Due to their numerous overlapping symptoms, many people tend to mistakenly believe that dementia and Alzheimer’s are exactly the same thing. In reality, there are a few glaringly noteworthy differences between dementia and Alzheimer’s that distinctly impact diagnoses, treatments, and medications for patients.
Dementia vs. Alzheimer’s
The main difference between dementia and Alzheimer’s disease is that dementia is a syndrome comprised of various complex neurological disturbances, each with its own set of symptoms. Alzheimer’s falls under the category of dementia, but unlike dementia, it’s not a broad-spectrum condition with other disorders under its umbrella; rather, Alzheimer’s has its own set of distinctive symptoms.
Symptoms and Causes of Dementia
As people get older, their cognitive functions can begin to decline for a number of reasons, and this negatively affects their short-term memory as well as their ability to think logically. Sometimes, these symptoms can manifest themselves in physical ways. For instance, a person with dementia might forget to eat for long periods of time because they might think that they had a full meal more recently than they actually did and their brains don’t convey the message that they’re hungry, causing rapid and uncontrollable weight loss.
While a lot of brain functions are still a scientific mystery, there are a few known causes of dementia, or at the very least, conditions that are linked to it in one way or another. As previously mentioned, Alzheimer’s is a type of dementia, but other conditions that can lead to it include: Creutzfeldt-Jakob disease, Huntington’s disease, and Parkinson’s disease.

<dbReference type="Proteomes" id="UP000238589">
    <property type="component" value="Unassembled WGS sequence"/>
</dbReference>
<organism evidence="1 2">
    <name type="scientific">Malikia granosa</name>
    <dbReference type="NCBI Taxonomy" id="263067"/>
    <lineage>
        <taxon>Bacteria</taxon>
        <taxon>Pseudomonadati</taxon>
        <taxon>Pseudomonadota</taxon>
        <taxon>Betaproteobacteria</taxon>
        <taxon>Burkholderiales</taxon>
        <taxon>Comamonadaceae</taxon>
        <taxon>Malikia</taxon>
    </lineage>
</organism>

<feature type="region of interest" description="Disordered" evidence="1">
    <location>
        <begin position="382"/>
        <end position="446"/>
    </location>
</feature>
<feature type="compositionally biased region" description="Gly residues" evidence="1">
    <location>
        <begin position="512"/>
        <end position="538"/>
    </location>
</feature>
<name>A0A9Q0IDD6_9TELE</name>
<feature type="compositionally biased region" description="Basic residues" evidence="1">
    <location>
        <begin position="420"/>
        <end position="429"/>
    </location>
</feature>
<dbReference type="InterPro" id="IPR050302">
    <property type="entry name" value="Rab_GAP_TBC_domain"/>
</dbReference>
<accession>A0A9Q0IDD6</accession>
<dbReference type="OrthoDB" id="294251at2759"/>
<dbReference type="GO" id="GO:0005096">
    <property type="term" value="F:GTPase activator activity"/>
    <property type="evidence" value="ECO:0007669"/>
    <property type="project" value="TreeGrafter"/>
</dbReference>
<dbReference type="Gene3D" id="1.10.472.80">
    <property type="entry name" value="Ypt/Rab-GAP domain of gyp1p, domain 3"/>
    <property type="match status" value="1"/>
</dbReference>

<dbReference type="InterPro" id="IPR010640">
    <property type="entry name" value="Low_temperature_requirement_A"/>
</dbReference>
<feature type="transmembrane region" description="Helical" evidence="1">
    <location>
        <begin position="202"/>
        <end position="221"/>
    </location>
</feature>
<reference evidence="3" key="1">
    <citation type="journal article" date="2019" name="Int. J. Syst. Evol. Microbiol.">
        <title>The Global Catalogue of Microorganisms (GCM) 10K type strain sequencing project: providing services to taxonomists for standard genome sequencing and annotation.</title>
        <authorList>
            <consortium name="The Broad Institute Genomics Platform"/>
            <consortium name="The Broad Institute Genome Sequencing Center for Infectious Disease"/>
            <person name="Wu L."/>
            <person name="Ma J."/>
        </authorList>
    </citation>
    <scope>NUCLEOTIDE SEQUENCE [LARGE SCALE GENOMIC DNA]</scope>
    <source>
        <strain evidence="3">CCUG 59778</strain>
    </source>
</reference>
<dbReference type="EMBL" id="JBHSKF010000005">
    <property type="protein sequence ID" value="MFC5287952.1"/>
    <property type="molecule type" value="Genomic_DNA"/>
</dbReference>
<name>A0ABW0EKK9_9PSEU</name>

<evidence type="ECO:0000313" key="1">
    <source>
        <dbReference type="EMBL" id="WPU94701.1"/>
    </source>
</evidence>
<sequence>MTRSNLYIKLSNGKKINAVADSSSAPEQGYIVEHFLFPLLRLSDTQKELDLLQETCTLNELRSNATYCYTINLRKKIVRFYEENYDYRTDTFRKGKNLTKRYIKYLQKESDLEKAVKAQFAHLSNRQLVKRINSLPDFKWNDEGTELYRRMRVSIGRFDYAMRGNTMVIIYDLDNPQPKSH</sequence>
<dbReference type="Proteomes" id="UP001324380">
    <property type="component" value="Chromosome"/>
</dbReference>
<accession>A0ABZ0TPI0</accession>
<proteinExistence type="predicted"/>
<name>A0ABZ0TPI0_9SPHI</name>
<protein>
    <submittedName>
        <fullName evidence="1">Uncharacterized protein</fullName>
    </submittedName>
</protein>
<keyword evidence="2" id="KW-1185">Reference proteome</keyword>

Dementia isn’t a disease or disorder with an exact cure. It’s actually a culmination of symptoms that can be treated in different ways depending on their perceived root causes. Sometimes, a vitamin deficiency could be the culprit and the simple solution is to increase the patient’s intake of certain vitamins that promote healthy brain functions.
Symptoms and Causes of Alzheimer’s Disease
There are several types of dementia including vascular dementia, dementia with lewy bodies, Alzheimer’s disease, or mixed dementia, which is when a patient is plagued with multiple types of dementia simultaneously. Alzheimer’s disease happens to be the most common type of dementia, typically affecting adults over the age of 65.
Alzheimer’s is a degenerative disease that’s caused by plaque collecting on the brain and impeding normal brain functions, such as storing new memories, making rational judgments, decision-making skills, and comprehending new information. Other symptoms include memory loss, loss of appetite, impaired speech and bodily movements, disorientation, drastic mood swings, and hostility. Unfortunately, there’s no cure for Alzheimer’s, but there are ways of managing it such as maintaining healthy eating habits, regular exercise, and keeping up with social activities. The only way to know for sure whether a person had Alzheimer’s is by conducting a brain autopsy after they’ve passed away.
If you know someone who might be suffering from dementia or Alzheimer’s, then it’s important that you make sure they get the proper treatment and care immediately. At Home Care Assistance – Kitchener, Waterloo, and Guelph, we take great pride in caring for our patience with the utmost respect, dignity, and compassion. We offer all kinds of care options, ranging from part-time or full-time home care depending on what the needs of our patients entail. Each one of our caregivers is thoroughly screened, and they all possess the necessary credentials to care for your loved one. To learn more about our top-quality services, please call us at (519) 954-2111.